“The underlying cause of these incidents was individuals utilising ‘soft resistance’ methods through media, cultural arts, and other means to incite hatred towards the central government, SAR government, law enforcement officers, to promote violence, and encourage others to breach the law,” Tang said.

The minister also rejected claims that describing various acts as soft resistance was an attempt to “control the citizens’ thoughts.” The national security law did not restrict residents from exercising free speech or criticising the government, Tang said, nor did it affect academic freedom and creative work.

“Combating ‘soft confrontation’ does not mean prohibiting all forms of criticism,” Tang told Sing Tao.

A flag-raising ceremony to celebrare National Security Education Day at the Hong Kong Police College on April 15, 2021. Photo: GovHK.
A flag-raising ceremony to celebrare National Security Education Day at the Hong Kong Police College on April 15, 2021. Photo: GovHK.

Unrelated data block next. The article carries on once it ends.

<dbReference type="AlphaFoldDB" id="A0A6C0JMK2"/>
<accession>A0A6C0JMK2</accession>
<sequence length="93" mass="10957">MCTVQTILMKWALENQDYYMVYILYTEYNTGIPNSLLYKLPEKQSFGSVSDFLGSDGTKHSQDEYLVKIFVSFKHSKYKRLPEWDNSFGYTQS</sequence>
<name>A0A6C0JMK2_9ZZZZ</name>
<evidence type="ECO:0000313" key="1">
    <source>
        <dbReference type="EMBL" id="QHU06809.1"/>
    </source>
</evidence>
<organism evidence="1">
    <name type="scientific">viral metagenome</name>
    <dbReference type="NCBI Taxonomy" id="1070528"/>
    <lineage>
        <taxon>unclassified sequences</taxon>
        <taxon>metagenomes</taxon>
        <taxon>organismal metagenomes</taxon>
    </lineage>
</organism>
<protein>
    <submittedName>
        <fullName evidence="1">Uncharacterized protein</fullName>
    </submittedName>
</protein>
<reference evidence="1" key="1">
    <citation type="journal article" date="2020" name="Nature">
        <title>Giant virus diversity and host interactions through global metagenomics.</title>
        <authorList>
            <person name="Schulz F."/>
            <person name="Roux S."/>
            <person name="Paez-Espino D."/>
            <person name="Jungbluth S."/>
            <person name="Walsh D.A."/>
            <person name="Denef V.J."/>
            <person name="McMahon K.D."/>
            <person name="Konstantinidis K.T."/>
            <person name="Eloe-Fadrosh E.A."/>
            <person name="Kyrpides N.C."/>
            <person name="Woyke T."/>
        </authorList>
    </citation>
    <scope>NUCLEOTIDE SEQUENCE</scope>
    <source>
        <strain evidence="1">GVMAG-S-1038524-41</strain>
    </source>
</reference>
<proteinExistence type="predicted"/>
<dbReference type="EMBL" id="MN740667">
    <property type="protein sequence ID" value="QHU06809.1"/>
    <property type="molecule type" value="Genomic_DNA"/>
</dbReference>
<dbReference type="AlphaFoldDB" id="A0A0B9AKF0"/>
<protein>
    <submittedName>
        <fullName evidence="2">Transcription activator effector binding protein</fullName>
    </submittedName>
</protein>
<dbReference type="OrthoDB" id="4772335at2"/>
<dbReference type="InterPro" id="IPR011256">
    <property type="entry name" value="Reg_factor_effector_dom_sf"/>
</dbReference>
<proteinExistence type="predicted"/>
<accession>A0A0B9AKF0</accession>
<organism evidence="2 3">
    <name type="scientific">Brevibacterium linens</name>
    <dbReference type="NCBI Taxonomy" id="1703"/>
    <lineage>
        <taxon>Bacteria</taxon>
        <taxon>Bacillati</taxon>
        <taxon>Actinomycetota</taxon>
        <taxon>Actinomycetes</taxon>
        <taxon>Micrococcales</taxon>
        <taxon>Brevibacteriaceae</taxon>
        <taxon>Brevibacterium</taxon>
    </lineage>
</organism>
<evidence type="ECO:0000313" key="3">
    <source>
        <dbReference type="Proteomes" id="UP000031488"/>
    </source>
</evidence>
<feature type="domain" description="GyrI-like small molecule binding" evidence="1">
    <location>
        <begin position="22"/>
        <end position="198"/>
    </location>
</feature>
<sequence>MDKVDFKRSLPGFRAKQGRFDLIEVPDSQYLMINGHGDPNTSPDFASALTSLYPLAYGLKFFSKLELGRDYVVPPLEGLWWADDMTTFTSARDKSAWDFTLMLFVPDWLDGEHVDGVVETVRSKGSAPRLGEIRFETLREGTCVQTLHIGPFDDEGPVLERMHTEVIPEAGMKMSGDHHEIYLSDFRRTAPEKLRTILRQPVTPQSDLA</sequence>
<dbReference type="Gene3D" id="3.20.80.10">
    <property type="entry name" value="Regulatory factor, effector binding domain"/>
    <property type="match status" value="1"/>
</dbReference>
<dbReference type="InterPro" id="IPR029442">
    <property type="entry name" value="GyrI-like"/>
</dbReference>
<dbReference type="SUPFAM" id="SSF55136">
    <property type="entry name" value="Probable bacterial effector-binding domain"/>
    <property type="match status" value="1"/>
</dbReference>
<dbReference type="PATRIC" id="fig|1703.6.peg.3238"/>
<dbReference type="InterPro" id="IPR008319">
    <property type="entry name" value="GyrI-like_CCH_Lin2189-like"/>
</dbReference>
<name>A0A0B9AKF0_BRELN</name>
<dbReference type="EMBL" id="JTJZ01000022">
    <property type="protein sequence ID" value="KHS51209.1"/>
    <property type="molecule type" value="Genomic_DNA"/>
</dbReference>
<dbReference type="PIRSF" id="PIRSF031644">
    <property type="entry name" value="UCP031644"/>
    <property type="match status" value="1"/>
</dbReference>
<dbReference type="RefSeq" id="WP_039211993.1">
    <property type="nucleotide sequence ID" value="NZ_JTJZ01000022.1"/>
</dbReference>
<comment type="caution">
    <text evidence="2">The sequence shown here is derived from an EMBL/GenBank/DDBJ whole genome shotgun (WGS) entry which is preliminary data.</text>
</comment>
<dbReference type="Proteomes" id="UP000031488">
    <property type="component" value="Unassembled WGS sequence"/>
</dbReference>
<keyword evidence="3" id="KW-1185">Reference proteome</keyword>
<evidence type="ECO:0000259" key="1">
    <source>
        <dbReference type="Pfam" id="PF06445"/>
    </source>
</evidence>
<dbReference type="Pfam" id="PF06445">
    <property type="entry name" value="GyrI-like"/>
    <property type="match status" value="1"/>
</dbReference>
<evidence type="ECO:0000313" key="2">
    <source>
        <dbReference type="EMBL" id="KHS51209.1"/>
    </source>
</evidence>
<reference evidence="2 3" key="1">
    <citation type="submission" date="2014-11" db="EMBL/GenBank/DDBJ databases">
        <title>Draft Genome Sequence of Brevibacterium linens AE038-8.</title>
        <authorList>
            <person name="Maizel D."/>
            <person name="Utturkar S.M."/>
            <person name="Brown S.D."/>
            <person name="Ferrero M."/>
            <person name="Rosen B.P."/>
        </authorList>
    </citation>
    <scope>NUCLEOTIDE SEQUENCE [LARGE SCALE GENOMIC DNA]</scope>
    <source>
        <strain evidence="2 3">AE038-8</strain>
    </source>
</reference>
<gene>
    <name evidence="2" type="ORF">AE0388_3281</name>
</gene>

At the same FCC discussion, John Burns, emeritus professor and honorary professor of the Department of Politics and Public Administration of University of Hong Kong, said the term “soft resistance” was “very vague” and did not convey exactly what the authorities were thinking.

“I am unaware that these things have been codified in the law, so this is a worrying development for many in Hong Kong…” he said.

Burns said the word “patriot” was code for “you agree with us,” and “resistance” was used to describe those who did not agree with the authorities.

“If you agree with us, then okay, then you can be in the District Council, the LegCo, the Election Committee, all these things. But if you don’t agree with us, well then you are resisting. Hard resistance, soft resistance, I am unclear what it means,” he said.

Constitutional law expert Albert Chen of HKU, another speaker at the FCC event, said he did not know the definition of soft resistance, but it could mean the government using its own means to counteract what it perceived as the “wrong view of history, China, or whatever.”